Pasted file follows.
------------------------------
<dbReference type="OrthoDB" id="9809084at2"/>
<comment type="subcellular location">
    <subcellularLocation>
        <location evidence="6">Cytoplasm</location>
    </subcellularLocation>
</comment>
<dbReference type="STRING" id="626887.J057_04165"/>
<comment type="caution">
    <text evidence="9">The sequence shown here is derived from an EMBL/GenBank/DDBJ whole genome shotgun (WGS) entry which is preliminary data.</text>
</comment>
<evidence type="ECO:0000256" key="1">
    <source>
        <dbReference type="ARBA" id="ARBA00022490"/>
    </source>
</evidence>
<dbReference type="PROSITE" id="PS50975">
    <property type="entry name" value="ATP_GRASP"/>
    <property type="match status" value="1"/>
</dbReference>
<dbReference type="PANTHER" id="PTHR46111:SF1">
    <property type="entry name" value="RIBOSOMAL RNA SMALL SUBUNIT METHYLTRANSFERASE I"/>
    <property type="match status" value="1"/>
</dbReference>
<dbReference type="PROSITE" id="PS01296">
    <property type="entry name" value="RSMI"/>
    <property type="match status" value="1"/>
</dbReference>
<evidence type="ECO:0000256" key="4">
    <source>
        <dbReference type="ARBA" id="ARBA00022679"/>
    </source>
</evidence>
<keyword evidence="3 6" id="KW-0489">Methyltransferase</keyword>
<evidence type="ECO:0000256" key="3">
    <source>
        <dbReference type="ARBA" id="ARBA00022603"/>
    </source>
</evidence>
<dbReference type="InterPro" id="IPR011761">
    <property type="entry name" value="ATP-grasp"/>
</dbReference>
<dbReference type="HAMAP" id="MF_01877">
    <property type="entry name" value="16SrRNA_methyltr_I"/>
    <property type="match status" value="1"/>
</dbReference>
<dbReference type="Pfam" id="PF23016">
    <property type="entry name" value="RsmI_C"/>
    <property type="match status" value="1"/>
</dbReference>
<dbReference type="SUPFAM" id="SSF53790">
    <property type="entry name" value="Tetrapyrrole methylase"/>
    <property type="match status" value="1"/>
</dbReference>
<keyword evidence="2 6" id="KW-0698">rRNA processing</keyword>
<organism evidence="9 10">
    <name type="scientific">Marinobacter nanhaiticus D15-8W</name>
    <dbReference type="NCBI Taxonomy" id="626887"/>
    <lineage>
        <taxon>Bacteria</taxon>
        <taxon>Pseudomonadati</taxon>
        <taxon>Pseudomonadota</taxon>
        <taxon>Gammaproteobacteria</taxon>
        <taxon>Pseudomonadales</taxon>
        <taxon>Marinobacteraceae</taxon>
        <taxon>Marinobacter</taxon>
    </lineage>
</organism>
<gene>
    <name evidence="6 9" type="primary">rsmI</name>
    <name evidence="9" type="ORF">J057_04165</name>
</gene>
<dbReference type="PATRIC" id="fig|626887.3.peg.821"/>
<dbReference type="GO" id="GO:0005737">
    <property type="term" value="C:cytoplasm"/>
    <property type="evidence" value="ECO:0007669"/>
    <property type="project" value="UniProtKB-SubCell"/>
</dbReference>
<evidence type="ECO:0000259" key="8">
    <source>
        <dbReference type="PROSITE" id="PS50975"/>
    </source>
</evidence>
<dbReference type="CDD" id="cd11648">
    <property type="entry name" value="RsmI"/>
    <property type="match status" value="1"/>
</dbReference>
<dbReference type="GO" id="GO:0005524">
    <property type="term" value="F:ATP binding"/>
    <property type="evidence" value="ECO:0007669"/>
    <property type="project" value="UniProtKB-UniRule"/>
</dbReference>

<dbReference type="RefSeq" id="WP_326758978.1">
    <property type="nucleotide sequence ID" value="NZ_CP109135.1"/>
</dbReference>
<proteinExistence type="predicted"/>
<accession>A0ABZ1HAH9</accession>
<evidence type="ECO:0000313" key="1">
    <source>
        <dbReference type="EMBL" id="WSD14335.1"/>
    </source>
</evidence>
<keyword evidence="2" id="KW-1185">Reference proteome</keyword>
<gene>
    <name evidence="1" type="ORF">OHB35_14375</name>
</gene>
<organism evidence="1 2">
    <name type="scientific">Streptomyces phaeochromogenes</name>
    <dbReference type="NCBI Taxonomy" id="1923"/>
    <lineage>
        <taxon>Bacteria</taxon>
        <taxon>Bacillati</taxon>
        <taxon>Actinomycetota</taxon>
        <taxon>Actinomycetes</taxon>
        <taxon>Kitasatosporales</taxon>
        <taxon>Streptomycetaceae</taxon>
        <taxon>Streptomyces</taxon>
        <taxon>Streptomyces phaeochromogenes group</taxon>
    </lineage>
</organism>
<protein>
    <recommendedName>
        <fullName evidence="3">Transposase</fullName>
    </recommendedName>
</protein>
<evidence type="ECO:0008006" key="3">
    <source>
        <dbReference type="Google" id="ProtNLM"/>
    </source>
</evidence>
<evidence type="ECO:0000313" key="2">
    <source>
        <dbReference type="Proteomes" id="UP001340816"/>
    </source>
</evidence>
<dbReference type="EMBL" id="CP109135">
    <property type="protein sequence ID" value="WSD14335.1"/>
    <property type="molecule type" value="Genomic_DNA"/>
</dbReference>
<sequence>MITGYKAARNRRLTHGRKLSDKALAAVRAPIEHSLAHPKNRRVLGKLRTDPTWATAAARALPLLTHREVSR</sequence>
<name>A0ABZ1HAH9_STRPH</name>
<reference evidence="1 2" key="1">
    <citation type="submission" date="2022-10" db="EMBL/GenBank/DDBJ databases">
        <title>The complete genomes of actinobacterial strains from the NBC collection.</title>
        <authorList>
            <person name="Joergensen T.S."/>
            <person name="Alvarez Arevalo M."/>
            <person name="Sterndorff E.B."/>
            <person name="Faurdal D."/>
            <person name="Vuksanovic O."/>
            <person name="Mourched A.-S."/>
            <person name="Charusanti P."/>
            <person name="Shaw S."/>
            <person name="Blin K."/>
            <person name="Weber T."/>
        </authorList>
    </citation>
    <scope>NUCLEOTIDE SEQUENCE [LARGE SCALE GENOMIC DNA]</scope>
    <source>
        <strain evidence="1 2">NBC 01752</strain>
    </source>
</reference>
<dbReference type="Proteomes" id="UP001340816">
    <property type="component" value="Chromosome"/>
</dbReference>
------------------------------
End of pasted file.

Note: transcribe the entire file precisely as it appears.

<dbReference type="OrthoDB" id="9809084at2"/>
<comment type="subcellular location">
    <subcellularLocation>
        <location evidence="6">Cytoplasm</location>
    </subcellularLocation>
</comment>
<dbReference type="STRING" id="626887.J057_04165"/>
<comment type="caution">
    <text evidence="9">The sequence shown here is derived from an EMBL/GenBank/DDBJ whole genome shotgun (WGS) entry which is preliminary data.</text>
</comment>
<evidence type="ECO:0000256" key="1">
    <source>
        <dbReference type="ARBA" id="ARBA00022490"/>
    </source>
</evidence>
<dbReference type="PROSITE" id="PS50975">
    <property type="entry name" value="ATP_GRASP"/>
    <property type="match status" value="1"/>
</dbReference>
<dbReference type="PANTHER" id="PTHR46111:SF1">
    <property type="entry name" value="RIBOSOMAL RNA SMALL SUBUNIT METHYLTRANSFERASE I"/>
    <property type="match status" value="1"/>
</dbReference>
<dbReference type="PROSITE" id="PS01296">
    <property type="entry name" value="RSMI"/>
    <property type="match status" value="1"/>
</dbReference>
<evidence type="ECO:0000256" key="4">
    <source>
        <dbReference type="ARBA" id="ARBA00022679"/>
    </source>
</evidence>
<keyword evidence="3 6" id="KW-0489">Methyltransferase</keyword>
<evidence type="ECO:0000256" key="3">
    <source>
        <dbReference type="ARBA" id="ARBA00022603"/>
    </source>
</evidence>
<dbReference type="InterPro" id="IPR011761">
    <property type="entry name" value="ATP-grasp"/>
</dbReference>
<dbReference type="HAMAP" id="MF_01877">
    <property type="entry name" value="16SrRNA_methyltr_I"/>
    <property type="match status" value="1"/>
</dbReference>
<dbReference type="Pfam" id="PF23016">
    <property type="entry name" value="RsmI_C"/>
    <property type="match status" value="1"/>
</dbReference>
<dbReference type="SUPFAM" id="SSF53790">
    <property type="entry name" value="Tetrapyrrole methylase"/>
    <property type="match status" value="1"/>
</dbReference>
<keyword evidence="2 6" id="KW-0698">rRNA processing</keyword>
<organism evidence="9 10">
    <name type="scientific">Marinobacter nanhaiticus D15-8W</name>
    <dbReference type="NCBI Taxonomy" id="626887"/>
    <lineage>
        <taxon>Bacteria</taxon>
        <taxon>Pseudomonadati</taxon>
        <taxon>Pseudomonadota</taxon>
        <taxon>Gammaproteobacteria</taxon>
        <taxon>Pseudomonadales</taxon>
        <taxon>Marinobacteraceae</taxon>
        <taxon>Marinobacter</taxon>
    </lineage>
</organism>
<gene>
    <name evidence="6 9" type="primary">rsmI</name>
    <name evidence="9" type="ORF">J057_04165</name>
</gene>
<dbReference type="PATRIC" id="fig|626887.3.peg.821"/>
<dbReference type="GO" id="GO:0005737">
    <property type="term" value="C:cytoplasm"/>
    <property type="evidence" value="ECO:0007669"/>
    <property type="project" value="UniProtKB-SubCell"/>
</dbReference>
<evidence type="ECO:0000259" key="8">
    <source>
        <dbReference type="PROSITE" id="PS50975"/>
    </source>
</evidence>
<dbReference type="CDD" id="cd11648">
    <property type="entry name" value="RsmI"/>
    <property type="match status" value="1"/>
</dbReference>
<dbReference type="GO" id="GO:0005524">
    <property type="term" value="F:ATP binding"/>
    <property type="evidence" value="ECO:0007669"/>
    <property type="project" value="UniProtKB-UniRule"/>
</dbReference>

<dbReference type="RefSeq" id="WP_326758978.1">
    <property type="nucleotide sequence ID" value="NZ_CP109135.1"/>
</dbReference>
<proteinExistence type="predicted"/>
<accession>A0ABZ1HAH9</accession>
<evidence type="ECO:0000313" key="1">
    <source>
        <dbReference type="EMBL" id="WSD14335.1"/>
    </source>
</evidence>
<keyword evidence="2" id="KW-1185">Reference proteome</keyword>
<gene>
    <name evidence="1" type="ORF">OHB35_14375</name>
</gene>
<organism evidence="1 2">
    <name type="scientific">Streptomyces phaeochromogenes</name>
    <dbReference type="NCBI Taxonomy" id="1923"/>
    <lineage>
        <taxon>Bacteria</taxon>
        <taxon>Bacillati</taxon>
        <taxon>Actinomycetota</taxon>
        <taxon>Actinomycetes</taxon>
        <taxon>Kitasatosporales</taxon>
        <taxon>Streptomycetaceae</taxon>
        <taxon>Streptomyces</taxon>
        <taxon>Streptomyces phaeochromogenes group</taxon>
    </lineage>
</organism>
<protein>
    <recommendedName>
        <fullName evidence="3">Transposase</fullName>
    </recommendedName>
</protein>
<evidence type="ECO:0008006" key="3">
    <source>
        <dbReference type="Google" id="ProtNLM"/>
    </source>
</evidence>
<evidence type="ECO:0000313" key="2">
    <source>
        <dbReference type="Proteomes" id="UP001340816"/>
    </source>
</evidence>
<dbReference type="EMBL" id="CP109135">
    <property type="protein sequence ID" value="WSD14335.1"/>
    <property type="molecule type" value="Genomic_DNA"/>
</dbReference>
<sequence>MITGYKAARNRRLTHGRKLSDKALAAVRAPIEHSLAHPKNRRVLGKLRTDPTWATAAARALPLLTHREVSR</sequence>
<name>A0ABZ1HAH9_STRPH</name>
<reference evidence="1 2" key="1">
    <citation type="submission" date="2022-10" db="EMBL/GenBank/DDBJ databases">
        <title>The complete genomes of actinobacterial strains from the NBC collection.</title>
        <authorList>
            <person name="Joergensen T.S."/>
            <person name="Alvarez Arevalo M."/>
            <person name="Sterndorff E.B."/>
            <person name="Faurdal D."/>
            <person name="Vuksanovic O."/>
            <person name="Mourched A.-S."/>
            <person name="Charusanti P."/>
            <person name="Shaw S."/>
            <person name="Blin K."/>
            <person name="Weber T."/>
        </authorList>
    </citation>
    <scope>NUCLEOTIDE SEQUENCE [LARGE SCALE GENOMIC DNA]</scope>
    <source>
        <strain evidence="1 2">NBC 01752</strain>
    </source>
</reference>
<dbReference type="Proteomes" id="UP001340816">
    <property type="component" value="Chromosome"/>
</dbReference>